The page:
The Terminator's Encino Man Cameo Was Given The OK By Arnold Schwarzenegger Himself

1992's "Encino Man" is, as the trailer puts it, about "a caveman who just stepped into the 20th Century." Luckily for him, two slackers from Encino, California are the ones to guide the Cro-Magnon dude through the ways of teenage living. It's always fun to imagine the pitch meeting for these oddball movies, but I can't imagine how "Encino Man" was sold to Disney. The director, Les Mayfield, hadn't made a feature film before, there were no major stars onboard, the plot sounded like something no one asked for, and if you're going to try to capitalize on the popularity of '90s California surfer/stoner culture, Encino seems like one of the least recognizably Californian locales you could choose. This is probably why every other country in which it was released renamed it "California Man."

But, for whatever reason, the movie was not only a box office success, it has gained a kind of cult status. Much of that is likely down to the quintessential '90s-ness of the whole thing. On top of the valley slang, makeover sequence, a surprisingly expensive ice cube, and the fact it starred MTV VJ Pauly Shore as a stoner literally named "Stoney," there were numerous references to the culture of the time throughout. One of which took the form of a sort-of cameo from The Terminator himself which almost didn't make the cut.

'I'll be back'

"Encino Man" provided a breakout role for star Brendan Fraser. Melted from a block of ice after 2 million years and plunged into '90s Los Angeles, his character at one point inadvertently turns on a TV only to be confronted by the famous "I'll be back" scene from the original 1984 "Terminator." It was a timely reference, as "Terminator 2: Judgment Day" had debuted the year prior. And a relevant one, too considering the "Terminator" films focus on cyborgs transported from their timeline to an unfamiliar setting — much like Fraser's caveman. But the reference only barely made the cut

Thanks to Inverse's oral history of "Encino Man," we actually do know how the movie got greenlit. Writer George Zaloom and Mayfield met with their former agent Dan Halsted who had become senior VP of production at Disney's Hollywood Pictures. Halsted pitched their idea to then-Disney Chairman Jeffrey Katzenberg, who gave the project the go-ahead.

Katzenberg would later prove useful again. After Zaloom was told to take the "Terminator" scene out of the script, "like five times," he persisted until he and Mayfield sat in a production meeting with the Disney Chairman. According to Zaloom, upon hearing that, "the [Arnold] Schwarzenegger people won't give us the rights to use "Terminator.'" Katzenberg said, "We're keeping that."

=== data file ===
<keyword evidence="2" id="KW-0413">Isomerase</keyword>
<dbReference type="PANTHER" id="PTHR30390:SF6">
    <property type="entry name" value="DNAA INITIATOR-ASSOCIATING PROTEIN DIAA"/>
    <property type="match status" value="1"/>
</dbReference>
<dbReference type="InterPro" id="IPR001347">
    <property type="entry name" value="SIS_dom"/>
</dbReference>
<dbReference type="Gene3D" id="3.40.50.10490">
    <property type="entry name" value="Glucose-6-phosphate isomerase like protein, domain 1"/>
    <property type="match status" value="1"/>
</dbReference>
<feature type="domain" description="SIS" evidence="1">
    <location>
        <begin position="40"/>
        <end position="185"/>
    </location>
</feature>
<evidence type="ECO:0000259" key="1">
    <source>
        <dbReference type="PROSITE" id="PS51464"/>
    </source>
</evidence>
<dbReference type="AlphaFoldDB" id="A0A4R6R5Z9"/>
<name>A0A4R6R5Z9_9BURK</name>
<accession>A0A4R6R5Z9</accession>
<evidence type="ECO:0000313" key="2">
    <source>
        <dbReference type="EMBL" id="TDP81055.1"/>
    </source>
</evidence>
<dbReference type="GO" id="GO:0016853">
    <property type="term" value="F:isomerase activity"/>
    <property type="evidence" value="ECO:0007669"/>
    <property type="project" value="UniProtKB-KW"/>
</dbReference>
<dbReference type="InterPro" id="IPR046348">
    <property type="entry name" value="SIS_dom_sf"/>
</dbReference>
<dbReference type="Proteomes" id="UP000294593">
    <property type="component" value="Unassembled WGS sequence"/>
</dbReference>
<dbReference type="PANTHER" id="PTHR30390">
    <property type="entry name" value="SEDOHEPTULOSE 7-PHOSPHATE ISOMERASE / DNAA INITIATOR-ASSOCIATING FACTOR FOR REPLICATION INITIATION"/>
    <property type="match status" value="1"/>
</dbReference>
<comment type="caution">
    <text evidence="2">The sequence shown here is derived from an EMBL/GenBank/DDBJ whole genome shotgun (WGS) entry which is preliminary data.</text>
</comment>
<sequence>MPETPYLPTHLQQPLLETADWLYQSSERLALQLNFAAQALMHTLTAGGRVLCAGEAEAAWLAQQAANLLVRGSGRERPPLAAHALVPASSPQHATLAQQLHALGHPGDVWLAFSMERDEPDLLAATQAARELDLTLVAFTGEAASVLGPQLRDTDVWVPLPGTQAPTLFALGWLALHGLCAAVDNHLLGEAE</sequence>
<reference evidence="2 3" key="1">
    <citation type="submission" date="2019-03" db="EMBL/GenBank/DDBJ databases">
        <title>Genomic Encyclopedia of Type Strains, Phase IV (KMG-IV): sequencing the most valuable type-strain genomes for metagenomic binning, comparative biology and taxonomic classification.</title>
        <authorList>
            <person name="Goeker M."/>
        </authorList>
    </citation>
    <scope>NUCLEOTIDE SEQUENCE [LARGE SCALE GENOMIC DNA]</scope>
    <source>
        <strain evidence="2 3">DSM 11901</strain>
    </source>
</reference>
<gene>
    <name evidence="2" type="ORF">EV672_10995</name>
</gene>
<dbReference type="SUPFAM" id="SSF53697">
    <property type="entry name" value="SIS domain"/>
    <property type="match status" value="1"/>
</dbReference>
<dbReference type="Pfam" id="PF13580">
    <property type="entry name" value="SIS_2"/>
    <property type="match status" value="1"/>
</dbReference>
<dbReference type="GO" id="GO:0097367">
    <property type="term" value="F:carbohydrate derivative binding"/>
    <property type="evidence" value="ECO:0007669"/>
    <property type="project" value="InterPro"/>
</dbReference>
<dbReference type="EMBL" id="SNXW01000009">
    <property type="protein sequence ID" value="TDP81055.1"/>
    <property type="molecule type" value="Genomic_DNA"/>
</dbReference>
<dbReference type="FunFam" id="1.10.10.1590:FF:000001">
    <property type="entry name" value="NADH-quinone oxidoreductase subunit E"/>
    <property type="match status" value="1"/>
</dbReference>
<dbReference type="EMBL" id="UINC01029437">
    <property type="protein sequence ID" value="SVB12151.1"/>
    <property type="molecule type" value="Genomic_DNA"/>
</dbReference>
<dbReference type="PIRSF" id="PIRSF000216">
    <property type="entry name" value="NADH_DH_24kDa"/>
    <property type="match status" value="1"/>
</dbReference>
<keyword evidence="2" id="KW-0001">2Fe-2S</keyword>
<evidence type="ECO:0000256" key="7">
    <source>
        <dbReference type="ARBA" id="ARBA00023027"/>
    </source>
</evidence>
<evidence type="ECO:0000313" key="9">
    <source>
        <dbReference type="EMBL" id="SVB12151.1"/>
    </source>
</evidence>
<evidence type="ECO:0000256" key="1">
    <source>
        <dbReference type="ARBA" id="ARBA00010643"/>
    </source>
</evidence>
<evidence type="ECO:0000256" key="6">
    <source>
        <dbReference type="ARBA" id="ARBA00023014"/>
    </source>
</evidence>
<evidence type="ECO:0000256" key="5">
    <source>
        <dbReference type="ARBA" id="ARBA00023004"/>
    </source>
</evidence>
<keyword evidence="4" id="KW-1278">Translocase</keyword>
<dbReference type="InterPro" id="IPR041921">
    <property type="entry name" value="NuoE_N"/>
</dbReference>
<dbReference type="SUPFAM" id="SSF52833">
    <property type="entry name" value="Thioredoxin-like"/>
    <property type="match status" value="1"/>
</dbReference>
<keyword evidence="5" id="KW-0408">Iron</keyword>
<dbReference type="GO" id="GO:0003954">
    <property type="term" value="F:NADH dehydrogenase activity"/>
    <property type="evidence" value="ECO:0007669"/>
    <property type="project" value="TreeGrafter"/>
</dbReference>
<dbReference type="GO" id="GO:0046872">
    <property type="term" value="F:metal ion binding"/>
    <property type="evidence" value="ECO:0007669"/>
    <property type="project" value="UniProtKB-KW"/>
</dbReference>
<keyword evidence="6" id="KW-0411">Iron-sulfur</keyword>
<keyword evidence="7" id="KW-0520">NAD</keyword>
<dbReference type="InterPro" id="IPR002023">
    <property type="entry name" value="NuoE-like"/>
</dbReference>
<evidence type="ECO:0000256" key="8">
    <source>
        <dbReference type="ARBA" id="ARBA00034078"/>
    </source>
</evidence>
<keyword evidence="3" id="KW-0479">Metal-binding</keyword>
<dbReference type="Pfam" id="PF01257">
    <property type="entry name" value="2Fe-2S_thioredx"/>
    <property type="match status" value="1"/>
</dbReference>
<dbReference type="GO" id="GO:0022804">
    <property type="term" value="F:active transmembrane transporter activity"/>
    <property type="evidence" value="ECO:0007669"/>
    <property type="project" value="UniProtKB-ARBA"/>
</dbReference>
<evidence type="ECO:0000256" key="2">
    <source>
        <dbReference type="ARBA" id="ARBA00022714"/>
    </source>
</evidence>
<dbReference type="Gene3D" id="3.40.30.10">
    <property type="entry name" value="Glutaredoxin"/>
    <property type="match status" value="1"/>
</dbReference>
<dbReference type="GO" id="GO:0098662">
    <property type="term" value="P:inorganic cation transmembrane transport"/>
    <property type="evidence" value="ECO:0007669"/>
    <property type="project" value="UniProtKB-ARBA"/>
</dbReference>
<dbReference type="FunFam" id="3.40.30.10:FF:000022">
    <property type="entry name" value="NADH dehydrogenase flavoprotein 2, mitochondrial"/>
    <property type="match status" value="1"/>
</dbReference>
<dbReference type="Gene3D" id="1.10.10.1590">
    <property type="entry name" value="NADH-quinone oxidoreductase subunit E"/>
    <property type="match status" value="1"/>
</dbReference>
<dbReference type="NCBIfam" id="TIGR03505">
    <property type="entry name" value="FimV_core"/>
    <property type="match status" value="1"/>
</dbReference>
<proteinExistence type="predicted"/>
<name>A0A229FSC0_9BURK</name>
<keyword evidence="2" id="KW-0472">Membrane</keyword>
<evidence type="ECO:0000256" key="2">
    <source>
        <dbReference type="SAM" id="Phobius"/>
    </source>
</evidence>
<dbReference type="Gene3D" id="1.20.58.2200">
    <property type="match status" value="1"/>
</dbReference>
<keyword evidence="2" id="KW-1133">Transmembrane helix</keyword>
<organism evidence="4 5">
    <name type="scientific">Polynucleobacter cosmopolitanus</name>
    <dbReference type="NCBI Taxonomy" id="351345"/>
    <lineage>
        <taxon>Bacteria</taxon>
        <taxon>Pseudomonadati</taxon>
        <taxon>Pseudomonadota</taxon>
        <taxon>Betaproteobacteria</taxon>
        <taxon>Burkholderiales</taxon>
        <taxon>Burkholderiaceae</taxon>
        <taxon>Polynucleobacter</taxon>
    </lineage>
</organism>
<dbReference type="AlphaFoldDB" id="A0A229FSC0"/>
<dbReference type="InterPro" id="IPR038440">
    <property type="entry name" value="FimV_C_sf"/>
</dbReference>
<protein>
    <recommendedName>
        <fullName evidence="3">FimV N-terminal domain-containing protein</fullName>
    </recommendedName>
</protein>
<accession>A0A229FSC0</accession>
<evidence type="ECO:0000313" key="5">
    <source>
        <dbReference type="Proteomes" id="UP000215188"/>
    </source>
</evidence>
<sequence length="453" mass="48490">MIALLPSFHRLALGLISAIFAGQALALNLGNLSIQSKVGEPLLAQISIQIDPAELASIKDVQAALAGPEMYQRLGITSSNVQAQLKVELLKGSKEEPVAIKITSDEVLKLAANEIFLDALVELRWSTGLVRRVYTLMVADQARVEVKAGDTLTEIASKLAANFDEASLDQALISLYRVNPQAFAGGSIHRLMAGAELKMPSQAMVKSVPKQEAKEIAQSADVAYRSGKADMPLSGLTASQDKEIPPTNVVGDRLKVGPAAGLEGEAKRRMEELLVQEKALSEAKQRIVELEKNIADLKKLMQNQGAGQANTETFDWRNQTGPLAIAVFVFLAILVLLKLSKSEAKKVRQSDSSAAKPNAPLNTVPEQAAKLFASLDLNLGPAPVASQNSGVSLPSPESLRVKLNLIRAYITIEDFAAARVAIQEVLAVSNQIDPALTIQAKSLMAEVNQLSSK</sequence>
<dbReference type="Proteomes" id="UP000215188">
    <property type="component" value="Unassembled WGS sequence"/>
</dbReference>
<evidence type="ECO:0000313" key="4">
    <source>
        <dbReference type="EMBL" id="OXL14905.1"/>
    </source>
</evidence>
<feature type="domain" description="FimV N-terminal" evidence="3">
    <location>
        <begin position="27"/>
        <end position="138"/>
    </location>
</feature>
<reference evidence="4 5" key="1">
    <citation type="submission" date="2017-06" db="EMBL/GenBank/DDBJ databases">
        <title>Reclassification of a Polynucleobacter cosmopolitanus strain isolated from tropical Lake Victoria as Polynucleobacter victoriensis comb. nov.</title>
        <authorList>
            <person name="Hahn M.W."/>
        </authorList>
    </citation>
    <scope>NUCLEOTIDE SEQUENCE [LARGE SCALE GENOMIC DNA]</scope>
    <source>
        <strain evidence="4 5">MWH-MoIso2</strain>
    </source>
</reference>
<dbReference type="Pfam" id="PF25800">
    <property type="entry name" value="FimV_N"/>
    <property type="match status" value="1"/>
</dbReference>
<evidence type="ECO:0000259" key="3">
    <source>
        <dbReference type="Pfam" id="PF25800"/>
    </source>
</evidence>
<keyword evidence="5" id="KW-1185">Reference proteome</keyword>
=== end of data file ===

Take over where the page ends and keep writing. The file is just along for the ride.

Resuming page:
As Mayfield remembers it, the Chairman then immediately spoke to Schwarzenegger's agent, telling him: "I'll come over and mow his yard if he lets us use the clip!" Within seconds, Zaloom witnessed Katzenberg speaking directly to the "Terminator" star:

"He's like, 'Hey, man, how's it going? Look, we're doing this 'Encino Man.' We really want — OK, love it, thanks. You're the best! OK, bye!' He's like, 'That stays in." I was like, 'I love Hollywood! I love Jeffrey Katzenberg!'"

Hasta la vista, baby

With the scene from "The Terminator" locked in, Brendan Fraser's caveman was free to reuse Arnie's iconic line later in the movie, when upon leaving a drug store he turns to the proprietors and tells them he'll "be back." It's an amusing moment that's reminiscent of Schwarzenegger's Terminator being taught slang — "Hasta la vista, baby" — by Edward Furlong's John Connor in "Terminator 2." Pauly Shore repeats the line in the mid-credits sequence.

Unfortunately, "Encino Man" would not be back after his movie debut. Critics panned the caveman comedy, despite making a healthy $40 million at the box office on a $7 million budget. And aside from an ill-conceived TV movie, "Encino Woman" in 1996, that would pretty much be the end of the road for George Zaloom and Les Mayfield's offbeat idea.

But the film's legacy endures as one of the most '90s movies ever made and is fondly recalled by Fraser himself, who told GQ how it fit his talent for playing, "naif characters. The babe in the woods, the fish out of water, the new guy. New in town and just trying to fit in." That mirrored his own life, having moved around as a child with his family, living in the US, Canada, and Europe at various points, and developing a knack for fitting in.

With his recent resurgence, propelled by his affecting performance in Darren Aronofsky's "The Whale", Fraser has once again reminded us of his significant talent. As he went on to tell GQ, "I think you have to believe in everything you're doing, because if you don't, your audience won't. It keeps you honest." Whatever else you think about "Encino Man," there's no denying Fraser's commitment in the part, which if nothing else is interesting for giving us a glimpse of the future star's talent.